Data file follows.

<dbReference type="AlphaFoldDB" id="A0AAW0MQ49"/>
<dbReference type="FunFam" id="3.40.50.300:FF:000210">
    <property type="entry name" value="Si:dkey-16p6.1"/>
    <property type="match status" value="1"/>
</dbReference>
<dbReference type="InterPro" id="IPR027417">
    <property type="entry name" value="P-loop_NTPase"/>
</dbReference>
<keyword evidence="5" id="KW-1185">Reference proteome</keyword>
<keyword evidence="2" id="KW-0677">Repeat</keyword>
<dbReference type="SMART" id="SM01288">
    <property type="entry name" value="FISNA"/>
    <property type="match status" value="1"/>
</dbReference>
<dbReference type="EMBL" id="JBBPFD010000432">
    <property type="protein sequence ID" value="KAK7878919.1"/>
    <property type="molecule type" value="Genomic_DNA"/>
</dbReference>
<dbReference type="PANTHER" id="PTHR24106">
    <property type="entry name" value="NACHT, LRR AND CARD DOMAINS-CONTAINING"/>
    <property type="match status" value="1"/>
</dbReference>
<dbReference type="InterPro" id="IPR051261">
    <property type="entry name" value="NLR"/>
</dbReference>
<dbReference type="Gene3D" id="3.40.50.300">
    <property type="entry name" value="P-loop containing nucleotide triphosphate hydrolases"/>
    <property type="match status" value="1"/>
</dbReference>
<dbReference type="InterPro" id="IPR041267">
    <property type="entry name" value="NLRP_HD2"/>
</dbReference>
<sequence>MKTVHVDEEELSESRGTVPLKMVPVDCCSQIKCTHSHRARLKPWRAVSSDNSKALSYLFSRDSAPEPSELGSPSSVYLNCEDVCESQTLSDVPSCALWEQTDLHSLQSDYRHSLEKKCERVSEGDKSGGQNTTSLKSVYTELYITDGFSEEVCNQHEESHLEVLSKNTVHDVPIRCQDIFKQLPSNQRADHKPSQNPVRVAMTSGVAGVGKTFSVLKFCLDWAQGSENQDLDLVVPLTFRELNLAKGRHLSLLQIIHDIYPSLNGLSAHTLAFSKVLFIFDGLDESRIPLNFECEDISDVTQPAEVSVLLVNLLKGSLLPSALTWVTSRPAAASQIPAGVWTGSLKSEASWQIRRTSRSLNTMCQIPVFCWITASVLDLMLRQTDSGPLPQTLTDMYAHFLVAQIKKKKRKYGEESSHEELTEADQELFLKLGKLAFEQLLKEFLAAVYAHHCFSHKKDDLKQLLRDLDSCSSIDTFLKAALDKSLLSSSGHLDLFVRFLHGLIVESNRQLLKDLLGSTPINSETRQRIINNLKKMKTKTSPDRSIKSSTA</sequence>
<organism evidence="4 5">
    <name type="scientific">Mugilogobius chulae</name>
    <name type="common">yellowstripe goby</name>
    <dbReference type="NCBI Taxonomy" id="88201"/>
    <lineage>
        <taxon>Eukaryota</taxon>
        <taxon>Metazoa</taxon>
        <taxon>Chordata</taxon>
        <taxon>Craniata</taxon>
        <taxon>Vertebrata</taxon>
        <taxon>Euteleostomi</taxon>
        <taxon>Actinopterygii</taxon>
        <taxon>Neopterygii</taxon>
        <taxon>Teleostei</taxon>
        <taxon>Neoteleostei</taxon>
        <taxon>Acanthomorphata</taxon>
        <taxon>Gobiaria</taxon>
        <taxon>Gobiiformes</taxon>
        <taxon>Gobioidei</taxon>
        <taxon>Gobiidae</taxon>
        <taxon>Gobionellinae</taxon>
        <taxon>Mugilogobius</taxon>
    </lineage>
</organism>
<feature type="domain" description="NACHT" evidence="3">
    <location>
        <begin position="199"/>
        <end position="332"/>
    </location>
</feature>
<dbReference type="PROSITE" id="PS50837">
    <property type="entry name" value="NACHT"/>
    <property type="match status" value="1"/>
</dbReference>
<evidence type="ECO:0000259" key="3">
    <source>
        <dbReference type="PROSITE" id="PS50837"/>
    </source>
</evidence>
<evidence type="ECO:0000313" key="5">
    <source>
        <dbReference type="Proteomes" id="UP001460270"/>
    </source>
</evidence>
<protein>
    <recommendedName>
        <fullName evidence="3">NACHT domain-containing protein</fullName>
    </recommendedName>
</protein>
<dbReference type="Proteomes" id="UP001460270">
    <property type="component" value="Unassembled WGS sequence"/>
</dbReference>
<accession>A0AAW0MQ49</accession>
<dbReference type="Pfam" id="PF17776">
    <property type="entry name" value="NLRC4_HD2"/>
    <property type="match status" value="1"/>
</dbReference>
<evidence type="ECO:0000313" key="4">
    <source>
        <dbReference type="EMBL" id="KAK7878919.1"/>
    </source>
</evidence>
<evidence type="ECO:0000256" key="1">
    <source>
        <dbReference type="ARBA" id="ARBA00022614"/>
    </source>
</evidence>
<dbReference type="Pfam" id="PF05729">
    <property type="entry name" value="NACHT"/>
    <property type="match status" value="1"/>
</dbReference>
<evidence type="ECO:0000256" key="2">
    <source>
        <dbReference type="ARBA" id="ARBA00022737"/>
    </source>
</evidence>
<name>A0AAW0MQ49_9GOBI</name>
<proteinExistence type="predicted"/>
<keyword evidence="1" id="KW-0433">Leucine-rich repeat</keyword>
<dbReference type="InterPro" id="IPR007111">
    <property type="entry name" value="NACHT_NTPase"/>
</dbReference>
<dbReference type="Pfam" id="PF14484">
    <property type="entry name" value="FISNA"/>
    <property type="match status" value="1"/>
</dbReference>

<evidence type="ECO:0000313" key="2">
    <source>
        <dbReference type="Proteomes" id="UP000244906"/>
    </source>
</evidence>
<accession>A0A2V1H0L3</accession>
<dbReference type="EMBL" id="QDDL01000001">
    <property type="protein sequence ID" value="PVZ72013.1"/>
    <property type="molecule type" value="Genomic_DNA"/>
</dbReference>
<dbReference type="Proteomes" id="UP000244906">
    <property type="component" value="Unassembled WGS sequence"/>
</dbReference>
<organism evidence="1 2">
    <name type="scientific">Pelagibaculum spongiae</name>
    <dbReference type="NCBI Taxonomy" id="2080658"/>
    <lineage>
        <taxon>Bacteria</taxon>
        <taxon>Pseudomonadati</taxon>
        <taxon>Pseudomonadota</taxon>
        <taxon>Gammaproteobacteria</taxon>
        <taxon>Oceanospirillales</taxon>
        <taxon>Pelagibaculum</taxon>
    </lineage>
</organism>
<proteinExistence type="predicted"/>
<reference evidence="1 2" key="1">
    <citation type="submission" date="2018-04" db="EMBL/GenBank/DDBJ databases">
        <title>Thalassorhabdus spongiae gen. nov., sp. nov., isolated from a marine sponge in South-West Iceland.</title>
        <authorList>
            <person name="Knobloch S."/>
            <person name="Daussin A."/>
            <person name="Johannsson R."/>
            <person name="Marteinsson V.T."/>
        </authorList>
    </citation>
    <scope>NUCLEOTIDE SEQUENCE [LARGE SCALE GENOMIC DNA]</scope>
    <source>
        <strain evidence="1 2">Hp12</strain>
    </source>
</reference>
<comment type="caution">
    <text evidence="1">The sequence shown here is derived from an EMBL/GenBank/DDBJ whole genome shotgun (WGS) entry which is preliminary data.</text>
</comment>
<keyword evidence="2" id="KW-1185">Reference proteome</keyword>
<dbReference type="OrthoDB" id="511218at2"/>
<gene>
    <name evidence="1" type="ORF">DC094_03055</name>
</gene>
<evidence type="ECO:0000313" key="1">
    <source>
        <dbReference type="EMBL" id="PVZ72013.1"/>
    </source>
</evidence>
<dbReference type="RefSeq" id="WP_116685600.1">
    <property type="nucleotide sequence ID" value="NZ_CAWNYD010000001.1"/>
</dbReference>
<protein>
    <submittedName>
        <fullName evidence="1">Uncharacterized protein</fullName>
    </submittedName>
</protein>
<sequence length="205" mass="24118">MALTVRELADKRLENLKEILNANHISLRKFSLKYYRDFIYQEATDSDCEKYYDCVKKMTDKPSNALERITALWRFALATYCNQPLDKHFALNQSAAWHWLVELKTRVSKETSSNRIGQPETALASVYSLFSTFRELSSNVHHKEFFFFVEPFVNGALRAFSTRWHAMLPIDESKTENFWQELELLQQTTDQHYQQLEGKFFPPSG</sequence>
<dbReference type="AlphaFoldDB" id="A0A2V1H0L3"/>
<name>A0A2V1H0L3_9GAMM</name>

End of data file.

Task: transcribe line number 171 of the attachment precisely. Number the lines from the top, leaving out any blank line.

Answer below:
        <dbReference type="EMBL" id="PVZ72013.1"/>